Every year, more than 300,000 whales, dolphins and porpoises die after getting entangled in fishing nets. Some drown immediately, while those who survive their initial entanglement endure many painful months, ultimately bleeding out from deep wounds or dying of starvation because their ability to dive and feed is impaired.
The risk is particularly high in South African waters because humpback, southern right and Bryde’s whales all go there to mate and give birth. Once whales get entangled, they can’t dive as deep or as easily which means they catch less food and slowly but steadily become weaker, with fatal consequences. When this happens to mother whales, their calves are left alone to starve.
Sometimes, it is the calves who become entangled, and when the mother realizes she cannot help her baby, she will eventually abandon it.
The great whales of our seas barely escaped being hunted to extinction. We can’t let fishing gear entanglements push them over the edge of extinction. We can have a positive impact – we can save lives – but we need your help.
Whale died from octopus fishing line
As the international fishing industry grows, the problem is getting worse. Fortunately, there are brave and dedicated expert teams who put their lives on the line to help free entangled whales. Our partner, the National Sea Rescue Institute (NSRI), responds anywhere along the 1,680-mile (2,700-kilometer) South African coastline to free whales from life-threatening entanglements.
These highly trained teams are on 24-hour standby: as soon as they get a report of an entangled whale, they take to the seas.
It is a dangerous job, requiring skill and rigorous training. NSRI volunteer teams must get close to stressed, giant wild animals in often wild open seas. Using specially designed knives and hooks at the end of long poles, as well as working lines and kedging buoys, they free the whales from the ropes and nets while being careful to not cause them further injury.
Sometimes an entangled whale is spotted and the situation reported, but the whale cannot be found. When this happens, additional disentanglement stations along the coast spring into action to find the struggling creature before it’s too late. NSRI says it is getting more reports each year of entangled whales, but there are not enough teams to respond to them all.
NSRI needs more teams and with your support, we have promised to help.
Freeing whales requires specialized equipment, and volunteers need extensive training. If we can raise $4,500 (£3,400), we can purchase a new whale-disentanglement kit for NSRI and provide expert training for 10 candidates.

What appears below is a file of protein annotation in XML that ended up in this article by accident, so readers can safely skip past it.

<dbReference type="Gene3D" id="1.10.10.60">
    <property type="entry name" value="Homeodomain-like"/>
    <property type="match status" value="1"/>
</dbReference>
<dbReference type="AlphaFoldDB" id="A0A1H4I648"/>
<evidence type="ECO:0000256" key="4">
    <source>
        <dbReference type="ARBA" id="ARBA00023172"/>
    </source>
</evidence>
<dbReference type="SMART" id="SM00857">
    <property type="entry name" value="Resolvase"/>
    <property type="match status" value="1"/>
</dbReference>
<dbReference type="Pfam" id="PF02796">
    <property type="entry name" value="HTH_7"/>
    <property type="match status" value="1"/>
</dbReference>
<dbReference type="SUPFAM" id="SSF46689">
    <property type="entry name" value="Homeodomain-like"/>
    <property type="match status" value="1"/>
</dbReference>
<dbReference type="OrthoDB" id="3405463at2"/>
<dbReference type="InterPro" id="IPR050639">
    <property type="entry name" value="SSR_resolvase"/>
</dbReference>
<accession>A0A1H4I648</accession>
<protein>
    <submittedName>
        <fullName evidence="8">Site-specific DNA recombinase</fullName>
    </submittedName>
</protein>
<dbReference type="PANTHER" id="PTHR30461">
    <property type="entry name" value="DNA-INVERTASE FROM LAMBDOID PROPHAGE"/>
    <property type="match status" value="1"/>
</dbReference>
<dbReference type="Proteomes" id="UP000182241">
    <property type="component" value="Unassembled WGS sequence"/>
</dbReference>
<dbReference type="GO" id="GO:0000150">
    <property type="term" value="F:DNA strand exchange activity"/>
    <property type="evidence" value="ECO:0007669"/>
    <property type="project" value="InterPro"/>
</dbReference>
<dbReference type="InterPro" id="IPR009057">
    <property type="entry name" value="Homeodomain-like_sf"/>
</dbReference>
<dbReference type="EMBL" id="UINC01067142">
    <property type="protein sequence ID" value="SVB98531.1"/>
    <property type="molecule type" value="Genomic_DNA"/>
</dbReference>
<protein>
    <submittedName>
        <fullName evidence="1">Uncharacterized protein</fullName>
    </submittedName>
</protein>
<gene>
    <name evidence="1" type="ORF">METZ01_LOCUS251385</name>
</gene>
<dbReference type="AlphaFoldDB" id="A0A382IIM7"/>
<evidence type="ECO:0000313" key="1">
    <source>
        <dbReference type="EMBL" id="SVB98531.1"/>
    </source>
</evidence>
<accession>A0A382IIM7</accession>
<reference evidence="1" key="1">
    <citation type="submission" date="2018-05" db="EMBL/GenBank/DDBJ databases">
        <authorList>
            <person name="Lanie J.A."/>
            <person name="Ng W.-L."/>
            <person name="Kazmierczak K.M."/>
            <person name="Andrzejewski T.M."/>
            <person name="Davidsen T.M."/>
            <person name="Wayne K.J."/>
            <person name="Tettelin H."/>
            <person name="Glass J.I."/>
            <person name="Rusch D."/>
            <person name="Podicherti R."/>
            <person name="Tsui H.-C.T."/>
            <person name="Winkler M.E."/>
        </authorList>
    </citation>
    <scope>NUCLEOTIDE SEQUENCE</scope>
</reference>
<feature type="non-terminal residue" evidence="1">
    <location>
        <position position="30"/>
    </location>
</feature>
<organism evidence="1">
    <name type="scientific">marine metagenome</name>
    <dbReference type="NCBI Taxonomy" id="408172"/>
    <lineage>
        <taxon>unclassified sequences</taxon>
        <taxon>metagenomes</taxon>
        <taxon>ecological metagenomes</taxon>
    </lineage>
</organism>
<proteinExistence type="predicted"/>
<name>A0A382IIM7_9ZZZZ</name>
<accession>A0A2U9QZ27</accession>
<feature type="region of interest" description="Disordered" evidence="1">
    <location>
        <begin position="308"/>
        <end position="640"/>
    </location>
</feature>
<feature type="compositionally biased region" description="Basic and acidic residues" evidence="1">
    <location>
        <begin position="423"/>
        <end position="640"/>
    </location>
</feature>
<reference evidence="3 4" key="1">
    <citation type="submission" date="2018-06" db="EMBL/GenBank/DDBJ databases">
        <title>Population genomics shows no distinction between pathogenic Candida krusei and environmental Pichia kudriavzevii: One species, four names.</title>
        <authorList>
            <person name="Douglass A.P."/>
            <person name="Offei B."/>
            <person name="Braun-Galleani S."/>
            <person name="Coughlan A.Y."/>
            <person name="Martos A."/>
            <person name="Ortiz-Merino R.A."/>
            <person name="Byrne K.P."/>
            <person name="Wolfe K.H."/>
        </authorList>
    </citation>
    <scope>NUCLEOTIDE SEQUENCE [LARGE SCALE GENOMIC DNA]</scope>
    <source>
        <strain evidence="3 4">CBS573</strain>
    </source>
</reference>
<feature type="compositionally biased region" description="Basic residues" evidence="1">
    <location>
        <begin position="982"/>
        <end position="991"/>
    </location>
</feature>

Disentanglement procedures are filmed to give researchers valuable information about the identity of the animal, the damage caused by the entanglement and the size and species of the whale. The teams also recover the nets, buoys and ropes causing the entanglement so that skin samples can be extracted to record DNA information in the research database.
We must help grow our whale-saving network so we can save more whale lives. Please, will you help today?
Climate change, habitat loss, pollution, loss of food sources, toxic substances, sonar testing and incidental by-catch are just some of the dangers these majestic animals still face. Global warming and changes in food availability mean these whales are spending longer periods in waters around Southern Africa where they birth their calves.
The whale birthing season in South Africa is fast approaching, and we MUST make sure the whale disentanglement teams at the various stations along the country’s coastline are fully equipped and have the correct training to respond rapidly to all whale-entanglement reports.
Please, help us raise enough funds to provide vital training and specialized knives and gear by donating right now.
A grateful, freed whale
NSRI team members say that there is nothing more rewarding than setting a whale free – sometimes the freed whale will swim alongside the rescue vessel and stay there for a while, as if to say thank you, before swimming off into the great blue yonder to enjoy its freedom.
Please, help us support the National Sea Rescue Institute and their whale disentanglement efforts to help ensure the whales along the South African coastline may continue to live well-protected and free.